This is an inspiring story of a young father, husband and star major league baseball player who is suffering a mental collapse. Through love and faith and his own indomitable will he fought his way back to a sane and purposeful life. Was co-written by Al Hirshberg. Great book for baseball fans and lessons to be learned for parents who maybe "push" their kids to be "superstars" in sports. This book is hard to find. If you can't order the book here-- check it out at the library.
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on June 25, 2012
I read this book at a young age, and many more times over the years. Mr. Piersall was gracious enough to sign my battered copy for me, and it remains in my personal library today. An honest look at how mental illness affects entire families.
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on June 28, 2010
I don't really read sports books, whether they are fiction or non-fiction. Just not usually my thing. But I had to eventually read Jim Piersall's memoir, for a very personal reason. For as long as I can remember, my father said that Fear Strikes Out was the last book he ever read -- once he was out of high school he never picked up another book. In the years since my father has passed, I've tried to understand him a bit better, and thought that reading the book he wrote his last high school book report on might be interesting.

My father did love movies, and he loved a hard-luck story better than any other kind of story. Anything in which an underdog fights back against overwhelming odds, anything in which a broken man redeems himself. Fear Strikes Out fits that category. Jim Piersall was only 22, and in his rookie season with the Boston Red Sox in 1952 when he suffered a mental breakdown that had been building since he was a teenager; the breakdown was so complete he ended up in a violent ward and lost all memory of seven months of his life -- the seven months during which he built a reputation as one of the most interesting major league players in an era that usually prized performance over personality.

Told in first person, the book chronicles first Piersall's childhood and lays the foundation for his illness. Then, rather than recreate the events of those seven months as though he remembers them, Piersall wisely jumps to waking up in the violent ward without his memories of that time, and fills us in on what happened the way he was filled in by his wife and friends -- through the use of scrapbooks and newspaper clippings and other people's stories. Piersall also goes on to tell about his recovery, and his return to baseball.

It's a fast read, and a moving one, from a man who made baseball his life despite the fact that internal pressures almost derailed that career before it started.
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VINE VOICEon May 31, 2015
Written at a very young age, after he'd only been an established major-league baseball player for three full seasons, "Fear Strikes Out" chronicles Jim Piersall's struggles with mental illness, and the ultimate breakdown that led to his being hospitalized in a mental institution during the 1952 season. The book came out in 1955, and must have been fairly ground-breaking in its day. While such a book written today would include a lot more specific detail about diagnosis and treatment (at the time, Piersall was only said to have had "nervous exhaustion"), Piersall leads the reader step-by-step through his condition. Several passages in the book are written in first-person narrative, as the author illustrates Piersall's uncontrolled racing thoughts. Piersall then blacks out, losing several months of his life in 1952, and awakening in the "violent ward" of a State mental hospital after having undergone electro-shock therapy (this book pre-dates "One Flew Over the Cuckoo's Nest"). It's only after that that Piersall describes, in slow-motion and painful detail, the symptoms and behavior that prematurely ended his 1952 baseball season and which led to his waking up in the violent ward.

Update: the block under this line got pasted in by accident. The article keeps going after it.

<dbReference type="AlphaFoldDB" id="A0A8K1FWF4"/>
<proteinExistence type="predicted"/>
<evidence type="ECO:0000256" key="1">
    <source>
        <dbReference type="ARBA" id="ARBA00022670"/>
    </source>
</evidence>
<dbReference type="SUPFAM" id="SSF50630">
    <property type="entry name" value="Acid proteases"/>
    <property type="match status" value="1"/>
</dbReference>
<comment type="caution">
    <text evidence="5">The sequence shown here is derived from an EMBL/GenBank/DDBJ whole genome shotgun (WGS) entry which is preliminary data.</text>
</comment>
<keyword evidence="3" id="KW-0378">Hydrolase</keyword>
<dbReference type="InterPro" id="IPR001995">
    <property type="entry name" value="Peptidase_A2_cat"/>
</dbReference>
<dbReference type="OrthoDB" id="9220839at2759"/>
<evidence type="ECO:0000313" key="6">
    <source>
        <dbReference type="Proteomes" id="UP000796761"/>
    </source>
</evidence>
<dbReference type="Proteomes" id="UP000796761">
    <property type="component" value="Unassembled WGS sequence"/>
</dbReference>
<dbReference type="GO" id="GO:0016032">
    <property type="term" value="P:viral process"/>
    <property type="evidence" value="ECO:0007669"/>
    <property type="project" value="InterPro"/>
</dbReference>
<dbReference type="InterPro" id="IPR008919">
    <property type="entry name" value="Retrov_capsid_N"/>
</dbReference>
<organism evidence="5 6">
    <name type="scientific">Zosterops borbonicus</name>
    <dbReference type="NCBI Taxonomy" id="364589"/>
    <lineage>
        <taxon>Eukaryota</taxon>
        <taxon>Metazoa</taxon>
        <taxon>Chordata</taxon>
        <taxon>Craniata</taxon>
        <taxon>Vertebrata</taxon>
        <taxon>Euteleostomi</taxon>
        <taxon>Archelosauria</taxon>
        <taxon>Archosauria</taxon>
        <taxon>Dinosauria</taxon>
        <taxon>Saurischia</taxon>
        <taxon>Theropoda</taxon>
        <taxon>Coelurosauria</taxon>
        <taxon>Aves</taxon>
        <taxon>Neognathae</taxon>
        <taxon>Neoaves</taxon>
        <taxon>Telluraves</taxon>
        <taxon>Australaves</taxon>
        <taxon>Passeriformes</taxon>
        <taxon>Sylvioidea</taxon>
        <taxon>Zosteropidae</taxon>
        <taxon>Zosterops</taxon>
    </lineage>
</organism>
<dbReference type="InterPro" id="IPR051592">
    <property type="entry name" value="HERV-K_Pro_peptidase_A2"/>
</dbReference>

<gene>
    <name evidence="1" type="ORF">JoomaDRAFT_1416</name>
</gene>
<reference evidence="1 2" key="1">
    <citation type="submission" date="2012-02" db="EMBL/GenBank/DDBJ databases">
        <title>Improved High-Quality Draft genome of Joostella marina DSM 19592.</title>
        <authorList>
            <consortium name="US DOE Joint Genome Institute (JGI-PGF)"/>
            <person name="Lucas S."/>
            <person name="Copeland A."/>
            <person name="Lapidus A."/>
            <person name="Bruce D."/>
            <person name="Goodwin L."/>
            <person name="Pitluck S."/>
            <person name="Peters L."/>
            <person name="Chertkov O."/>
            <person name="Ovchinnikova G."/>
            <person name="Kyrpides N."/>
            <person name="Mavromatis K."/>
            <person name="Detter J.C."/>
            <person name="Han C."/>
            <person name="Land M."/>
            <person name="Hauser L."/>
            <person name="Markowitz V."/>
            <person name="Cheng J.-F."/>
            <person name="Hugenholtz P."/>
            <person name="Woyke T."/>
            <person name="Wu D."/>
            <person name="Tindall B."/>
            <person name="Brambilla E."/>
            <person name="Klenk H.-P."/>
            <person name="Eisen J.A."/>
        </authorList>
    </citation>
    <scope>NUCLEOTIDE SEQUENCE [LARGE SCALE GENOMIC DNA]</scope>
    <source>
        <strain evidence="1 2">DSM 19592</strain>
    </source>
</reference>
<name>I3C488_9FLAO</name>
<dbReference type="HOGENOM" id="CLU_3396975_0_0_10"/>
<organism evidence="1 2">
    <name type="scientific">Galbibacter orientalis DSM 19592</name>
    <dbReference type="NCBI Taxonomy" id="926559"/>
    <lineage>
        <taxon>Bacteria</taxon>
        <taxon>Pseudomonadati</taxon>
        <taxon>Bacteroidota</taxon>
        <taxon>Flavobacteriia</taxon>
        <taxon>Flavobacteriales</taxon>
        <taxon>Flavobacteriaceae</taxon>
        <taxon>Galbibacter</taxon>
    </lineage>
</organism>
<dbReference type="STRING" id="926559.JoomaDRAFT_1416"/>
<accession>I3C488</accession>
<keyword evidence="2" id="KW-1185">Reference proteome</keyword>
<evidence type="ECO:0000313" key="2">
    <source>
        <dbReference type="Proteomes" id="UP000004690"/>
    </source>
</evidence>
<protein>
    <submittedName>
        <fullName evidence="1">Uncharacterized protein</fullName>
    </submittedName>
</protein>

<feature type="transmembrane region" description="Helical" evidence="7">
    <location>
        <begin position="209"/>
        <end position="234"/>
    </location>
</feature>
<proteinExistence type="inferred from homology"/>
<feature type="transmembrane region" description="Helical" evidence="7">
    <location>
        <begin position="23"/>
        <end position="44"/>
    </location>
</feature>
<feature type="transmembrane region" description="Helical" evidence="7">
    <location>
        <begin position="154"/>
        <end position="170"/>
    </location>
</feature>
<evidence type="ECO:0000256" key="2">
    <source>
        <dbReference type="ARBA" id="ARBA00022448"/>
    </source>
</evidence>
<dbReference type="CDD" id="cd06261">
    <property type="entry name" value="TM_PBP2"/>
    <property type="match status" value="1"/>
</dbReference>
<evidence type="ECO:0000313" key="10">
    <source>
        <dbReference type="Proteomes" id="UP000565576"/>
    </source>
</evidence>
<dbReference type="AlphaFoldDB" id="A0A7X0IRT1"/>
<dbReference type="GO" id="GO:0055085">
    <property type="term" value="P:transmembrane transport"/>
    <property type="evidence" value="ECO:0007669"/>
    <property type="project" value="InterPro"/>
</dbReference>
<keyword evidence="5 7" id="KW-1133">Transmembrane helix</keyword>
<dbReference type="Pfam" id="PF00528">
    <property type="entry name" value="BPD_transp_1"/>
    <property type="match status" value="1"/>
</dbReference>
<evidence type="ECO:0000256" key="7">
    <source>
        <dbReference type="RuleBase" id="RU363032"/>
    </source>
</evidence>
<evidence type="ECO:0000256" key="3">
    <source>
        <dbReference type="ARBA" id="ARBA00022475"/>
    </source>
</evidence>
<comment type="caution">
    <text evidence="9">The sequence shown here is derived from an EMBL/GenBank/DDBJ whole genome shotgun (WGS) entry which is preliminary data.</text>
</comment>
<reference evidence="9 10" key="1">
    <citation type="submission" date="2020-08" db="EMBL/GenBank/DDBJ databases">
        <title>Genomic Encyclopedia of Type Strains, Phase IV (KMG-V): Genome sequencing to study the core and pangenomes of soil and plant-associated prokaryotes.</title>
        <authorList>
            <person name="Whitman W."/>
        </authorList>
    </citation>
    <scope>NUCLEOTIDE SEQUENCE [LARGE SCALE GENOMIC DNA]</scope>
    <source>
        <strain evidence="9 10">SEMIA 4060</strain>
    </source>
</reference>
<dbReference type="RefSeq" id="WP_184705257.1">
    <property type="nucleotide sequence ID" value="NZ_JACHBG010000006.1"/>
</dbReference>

Piersall holds back few of his thought processes in the months and years leading up to his breakdown. He describes his mother's history of mental illness, and father's demanding personality (which, according to Piersall, was then over-played as a plot point for the 1957 movie adaptation).

The book is dated, in a few senses. Piersall is told that that he can simply wish, or think away, his mental illness; from a modern perspective, I assume this would now be regarded as incorrect or at least incomplete advice. Also, the book is written basically as one single chapter, with few breaks between sections; modern sports autobiographies no longer tend to look like this (although it does make the book harder to put down!).

Happily, Jim Piersall is still alive today. He ended up playing in the big leagues for parts of 16 seasons, and slugged over 100 career home runs, with his 100th most memorably coming as a member of the New York Mets, which he celebrated by running the bases backward. He was then famously paired with Harry Caray as a Chicago White Sox broadcaster in the late 1970s, and later spent many years as an instructor and scout with the Chicago Cubs. While many passages in the book are painful to read, in terms of their honesty and level of detail, the incidents that are portrayed are now nearly 65 years old, and Piersall has wound up with what appears to be a happy ending.
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on April 21, 2015
When I was a boy ,I recall seeing the movie about Jimmy. I loved baseball and was upset when seeing such a sad story even a such a young age. I'm so glad to read this success story and how now it is not a sad story at all but a very uplifting one.